Mattoon Sex Offender Sentenced to Over 38 Years in Prison for Child Enticement and Sex Trafficking Crimes
For Immediate Release
U.S. Attorney's Office, Central District of Illinois
URBANA, Ill. – A Mattoon, Illinois, man, Christopher Ohm, 35, of the 2500 block of Moultrie Ave., was sentenced today to 458 months’ (38 years and two months) imprisonment for enticement of a minor, sex trafficking of a minor, and receipt and possession of child pornography.
According to court documents, law enforcement identified Ohm after he met with a 13-year-old minor through a popular dating application, Grindr. Ohm arranged to meet the minor for sexual activity at an abandoned railroad track in Janesville, Illinois, and offered the minor money if the minor agreed. The minor escaped from Ohm’s vehicle, and Ohm was arrested shortly afterwards when he tried to meet the minor again at a cemetery. When law enforcement reviewed the contents of Ohm’s phone, they learned that Ohm tried to meet another minor, a 15-year-old, in a park in Bloomington, Illinois, in July 2020, also using Grindr. In addition, law enforcement found a tablet that Ohm discarded at the cemetery where he was arrested that contained thousands of images and videos of child pornography.
Ohm was previously convicted of transportation of child pornography and in September 2012, was sentenced to serve almost 10 years in prison. Ohm was released from the Bureau of Prisons in September 2019, and was serving a term of supervised release when he was arrested by Cumberland County officials in September 2020 in relation to the instant offense.
A federal grand jury charged Ohm with one count of enticement of a minor, one count of sex trafficking of a minor, and one count of commission of a sex offense as a registered sex offender in November 2020, and Ohm was transferred to the custody of the U.S. Marshals service, where he has remained. In January 2021, the federal grand jury added counts involving the second minor and the child pornography materials located on Ohm’s tablet. The grand jury returned a superseding indictment charging Ohm with one count of enticement of a minor, one count of receipt of child pornography, and one count of possession of child pornography. Ohm pleaded guilty in October 2021 to the seven-count superseding indictment.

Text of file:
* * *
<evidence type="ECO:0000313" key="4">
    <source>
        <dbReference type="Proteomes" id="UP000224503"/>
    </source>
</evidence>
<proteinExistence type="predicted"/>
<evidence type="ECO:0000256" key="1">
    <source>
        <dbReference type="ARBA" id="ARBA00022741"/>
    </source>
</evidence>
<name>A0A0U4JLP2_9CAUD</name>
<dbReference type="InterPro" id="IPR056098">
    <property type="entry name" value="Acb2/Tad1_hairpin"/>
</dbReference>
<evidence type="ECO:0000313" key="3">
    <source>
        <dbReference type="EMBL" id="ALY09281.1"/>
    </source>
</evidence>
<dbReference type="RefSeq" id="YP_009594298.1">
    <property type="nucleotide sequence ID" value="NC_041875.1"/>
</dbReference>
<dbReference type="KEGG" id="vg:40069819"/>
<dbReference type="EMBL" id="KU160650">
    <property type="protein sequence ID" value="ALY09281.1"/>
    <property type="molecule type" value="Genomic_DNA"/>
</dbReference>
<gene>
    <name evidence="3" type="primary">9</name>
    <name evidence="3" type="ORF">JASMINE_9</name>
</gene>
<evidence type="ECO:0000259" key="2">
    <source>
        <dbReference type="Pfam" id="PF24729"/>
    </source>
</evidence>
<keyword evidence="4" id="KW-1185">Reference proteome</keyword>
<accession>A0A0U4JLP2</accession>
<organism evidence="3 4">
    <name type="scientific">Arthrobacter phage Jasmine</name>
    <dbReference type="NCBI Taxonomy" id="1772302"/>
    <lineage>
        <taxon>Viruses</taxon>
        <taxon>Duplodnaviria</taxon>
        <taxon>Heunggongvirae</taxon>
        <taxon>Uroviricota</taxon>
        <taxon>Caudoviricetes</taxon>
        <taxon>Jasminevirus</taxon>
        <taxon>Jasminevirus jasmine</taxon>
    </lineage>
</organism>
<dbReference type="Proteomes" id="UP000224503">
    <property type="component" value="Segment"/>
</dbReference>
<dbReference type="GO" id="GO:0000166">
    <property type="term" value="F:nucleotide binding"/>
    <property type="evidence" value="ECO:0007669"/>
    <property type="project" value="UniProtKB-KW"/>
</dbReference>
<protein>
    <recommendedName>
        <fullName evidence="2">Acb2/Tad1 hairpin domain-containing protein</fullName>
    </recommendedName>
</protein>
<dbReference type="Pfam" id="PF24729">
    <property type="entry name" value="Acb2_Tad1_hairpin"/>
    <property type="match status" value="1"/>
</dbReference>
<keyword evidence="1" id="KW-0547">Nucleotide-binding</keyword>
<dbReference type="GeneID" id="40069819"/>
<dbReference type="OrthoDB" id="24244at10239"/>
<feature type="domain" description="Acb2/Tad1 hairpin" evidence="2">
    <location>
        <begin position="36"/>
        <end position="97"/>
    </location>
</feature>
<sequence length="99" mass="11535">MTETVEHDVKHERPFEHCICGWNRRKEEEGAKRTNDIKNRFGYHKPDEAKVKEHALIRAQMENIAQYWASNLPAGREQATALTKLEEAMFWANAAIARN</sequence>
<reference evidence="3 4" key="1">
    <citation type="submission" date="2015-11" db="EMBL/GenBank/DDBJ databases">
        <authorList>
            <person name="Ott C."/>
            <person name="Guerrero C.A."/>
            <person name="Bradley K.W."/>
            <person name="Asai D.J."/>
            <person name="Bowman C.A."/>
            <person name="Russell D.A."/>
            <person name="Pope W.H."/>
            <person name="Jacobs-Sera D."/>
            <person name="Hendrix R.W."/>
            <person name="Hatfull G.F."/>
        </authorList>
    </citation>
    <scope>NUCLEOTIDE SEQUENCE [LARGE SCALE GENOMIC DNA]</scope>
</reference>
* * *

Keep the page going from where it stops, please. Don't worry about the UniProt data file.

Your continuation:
Senior U.S. District Judge Michael Mihm emphasized his concern that the public be protected from from Ohm, calling him “a dangerous person.” Judge Mihm sentenced Ohm to 36 years and eight months’ imprisonment, for the 2020 offenses, and a consecutive 18 months’ imprisonment for violating the terms of his supervised release. Following his release from the Bureau of Prisons, Ohm will serve the remainder of his natural life term on supervised release.
“HSI will continue to do everything it can to protect the most vulnerable members of our community,” said HSI Chicago Special Agent in Charge Angie Salazar. “Ohm’s reprehensible actions underscore the importance of talking with our children about the dangers they could encounter online.”
“Offenders who repeatedly victimize children have shown by their actions that are unwilling or unable to conform to the bounds of the law, and today’s sentence reflects the need to remove dangerous child sex offenders from the community,” said Assistant U.S. Attorney Elly M. Peirson. “We appreciate the swift attention that our law partners gave to the investigation of this recidivist offender.
U.S Immigration and Customs Enforcement Homeland Security Investigations and the Cumberland County Sherriff’s Office conducted the investigation. Assistant U.S. Attorney Elly Peirson represented the government in this prosecution.
The case was brought as part of Project Safe Childhood, a nationwide initiative by the Department of Justice to combat the epidemic of child sexual exploitation and abuse. Led by U.S. Attorneys’ Offices and the Criminal Division’s Child Exploitation and Obscenity Section (CEOS), Project Safe Childhood marshals federal, state, and local resources to better locate, apprehend, and prosecute individuals who exploit children via the internet, as well as to identify and rescue victims. For more information about Project Safe Childhood, please visit www.projectsafechildhood.gov.
Updated April 11, 2022
Project Safe Childhood